A new report on startup compensation, hiring, and growth rates published by hrtech Ravio reveals that hiring sprees at European tech companies are a thing of the past, and an increasing number of firms have shifted their focus towards retention.
In addition to increasing base salaries (but still lower than a year before), startups are also working on closing the gender pay gap and creating a more equal working environment.
The new reality
Last year was characterised by a zero-interest rate environment, remote working policies, and the great resignation. Ultimately, this led to high hiring rates for a small pool of talent. Today, the European tech environment is looking at decreased VC funding deployment, an all but shuttered IPO window, ballooning interest rates, and a heightened focus on profitability. This all leads to a different approach to hiring policies among tech companies.
Affirming this reality, Ravio's numbers revealed that hiring across European startups has decreased by nearly 40 percent year over year. When examining late-stage startups this figure increases to 50 percent.
Ravio founder and co-CEO Roy Blanga shared:
"We now analyse well over 150,000 compensation data points in real-time in the Ravio platform. This volume of information means we can generate a level of insight that previously did not exist in the market. We're looking to create this report regularly as a bellwether for Europe's technology ecosystem.
"We hope to not only help startup employers navigate this new economic reality, but also employees understand what fair pay looks like for them in this job market."
Less hiring and smaller raises
The period during and post-pandemic was characterised by different hiring foci, creating unprecedented demand for tech talent, and resulting in higher compensation packages.
Thus, even with the global macroeconomic instabilities and higher inflation rates (around 10 percent in the EU), the average startup employee could expect a salary increase of approximately 8 percent, a figure well above the non-tech industry standard of around 2-3 percent.
Adjusting to a new market condition, the majority of the startups (55 percent), aim to keep the number of employees at the same level in H1 2024. With a decreased demand for new employees and a tighter focus on financial stability, tech companies are budgeting for a much reduced 4.8 percent increase in base salaries for employees this year, a 40 percent decrease from the year before.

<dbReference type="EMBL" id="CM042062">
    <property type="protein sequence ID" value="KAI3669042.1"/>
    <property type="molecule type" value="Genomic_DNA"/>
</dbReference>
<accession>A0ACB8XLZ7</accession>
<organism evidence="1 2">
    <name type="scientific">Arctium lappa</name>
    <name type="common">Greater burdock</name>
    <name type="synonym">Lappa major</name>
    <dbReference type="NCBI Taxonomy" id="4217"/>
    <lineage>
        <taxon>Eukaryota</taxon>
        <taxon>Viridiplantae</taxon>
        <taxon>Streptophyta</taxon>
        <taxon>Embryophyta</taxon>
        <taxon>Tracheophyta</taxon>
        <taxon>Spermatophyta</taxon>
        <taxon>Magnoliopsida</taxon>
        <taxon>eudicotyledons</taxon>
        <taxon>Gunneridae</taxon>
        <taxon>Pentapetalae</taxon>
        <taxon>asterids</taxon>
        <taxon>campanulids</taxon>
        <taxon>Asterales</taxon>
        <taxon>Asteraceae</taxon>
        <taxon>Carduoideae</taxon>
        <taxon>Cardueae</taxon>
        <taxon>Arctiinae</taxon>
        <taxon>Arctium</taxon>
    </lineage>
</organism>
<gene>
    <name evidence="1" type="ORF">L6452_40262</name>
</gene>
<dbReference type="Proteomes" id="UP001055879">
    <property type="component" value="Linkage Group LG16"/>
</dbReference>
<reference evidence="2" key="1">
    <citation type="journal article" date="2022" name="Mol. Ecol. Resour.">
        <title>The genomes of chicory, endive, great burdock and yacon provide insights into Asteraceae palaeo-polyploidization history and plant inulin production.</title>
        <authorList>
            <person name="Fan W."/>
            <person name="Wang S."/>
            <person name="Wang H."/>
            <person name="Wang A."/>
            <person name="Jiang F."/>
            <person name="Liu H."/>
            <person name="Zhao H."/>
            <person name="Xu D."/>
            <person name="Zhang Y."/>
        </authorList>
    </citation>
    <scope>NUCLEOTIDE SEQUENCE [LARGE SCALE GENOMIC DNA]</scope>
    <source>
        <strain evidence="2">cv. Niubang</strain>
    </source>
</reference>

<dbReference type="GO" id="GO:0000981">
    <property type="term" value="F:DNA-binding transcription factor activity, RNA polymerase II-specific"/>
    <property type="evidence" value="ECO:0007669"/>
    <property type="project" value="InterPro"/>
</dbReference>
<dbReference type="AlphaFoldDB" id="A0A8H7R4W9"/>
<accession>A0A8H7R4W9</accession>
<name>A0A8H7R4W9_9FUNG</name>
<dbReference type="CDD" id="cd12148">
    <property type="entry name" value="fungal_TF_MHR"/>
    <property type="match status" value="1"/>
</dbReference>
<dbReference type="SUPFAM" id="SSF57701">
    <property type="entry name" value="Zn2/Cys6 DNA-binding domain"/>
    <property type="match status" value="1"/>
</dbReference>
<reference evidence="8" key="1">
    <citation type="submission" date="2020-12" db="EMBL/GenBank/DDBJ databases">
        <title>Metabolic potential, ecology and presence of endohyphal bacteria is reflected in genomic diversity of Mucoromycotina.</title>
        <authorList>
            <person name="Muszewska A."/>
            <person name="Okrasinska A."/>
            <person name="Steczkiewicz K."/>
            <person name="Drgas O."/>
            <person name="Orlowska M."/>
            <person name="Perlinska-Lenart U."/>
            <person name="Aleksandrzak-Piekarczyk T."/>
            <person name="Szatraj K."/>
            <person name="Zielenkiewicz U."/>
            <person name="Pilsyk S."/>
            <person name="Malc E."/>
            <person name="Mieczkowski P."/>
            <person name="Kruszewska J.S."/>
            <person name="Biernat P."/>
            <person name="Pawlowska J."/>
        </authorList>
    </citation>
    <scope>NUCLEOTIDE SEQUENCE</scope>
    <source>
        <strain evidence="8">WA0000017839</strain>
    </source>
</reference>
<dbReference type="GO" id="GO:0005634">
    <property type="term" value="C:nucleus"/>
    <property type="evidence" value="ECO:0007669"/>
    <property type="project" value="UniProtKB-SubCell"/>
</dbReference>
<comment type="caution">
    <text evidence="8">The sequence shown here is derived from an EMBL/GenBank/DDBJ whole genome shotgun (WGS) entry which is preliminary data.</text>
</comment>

Raymond Siems Ravio co-founder and Chief Product and Technology Officer, comments:
“The current economic environment is putting enormous pressure on HR and people leaders, who are being challenged to do even more with less. With budgets limited, there's an increasing need to use non-cash incentives like equity and benefits to help retain and motivate their best people.
"Making these decisions can't be done in a vacuum, it requires detailed knowledge of how the market is moving and the total compensation packages other companies are offering."
Gender pay equality — are we close?
As the EU Pay Transparency Directive is coming into effect in 2024, startups are under pressure to deliver improvements in gender pay equality. According to the report, startups have to focus equally on pay and representation in order to close the pay gap.
The report highlights that in C-suite, women have the lowest representation versus other seniorities at only 19 percent and in terms of median salaries there is no difference between genders.
The gender pay gap is the highest for individual contributors, where women represent 41 percent of the workforce, but earn 22 percent less than their male counterparts.
On the matter, Ravio founder and co-CEO Merten Wulfert commented:
“Every startup is keen to close their gender pay gap. But the unfortunate reality is that despite good intentions, other business priorities too often take precedence, especially in fast-growing companies where existential business threats are a routine occurrence for leadership.
"By providing more transparency around pay disparities and making it easy to quickly spot and address systemic issues, we hope to gradually remove the hurdles that prevent companies from taking action.”
Lead image by drobotdean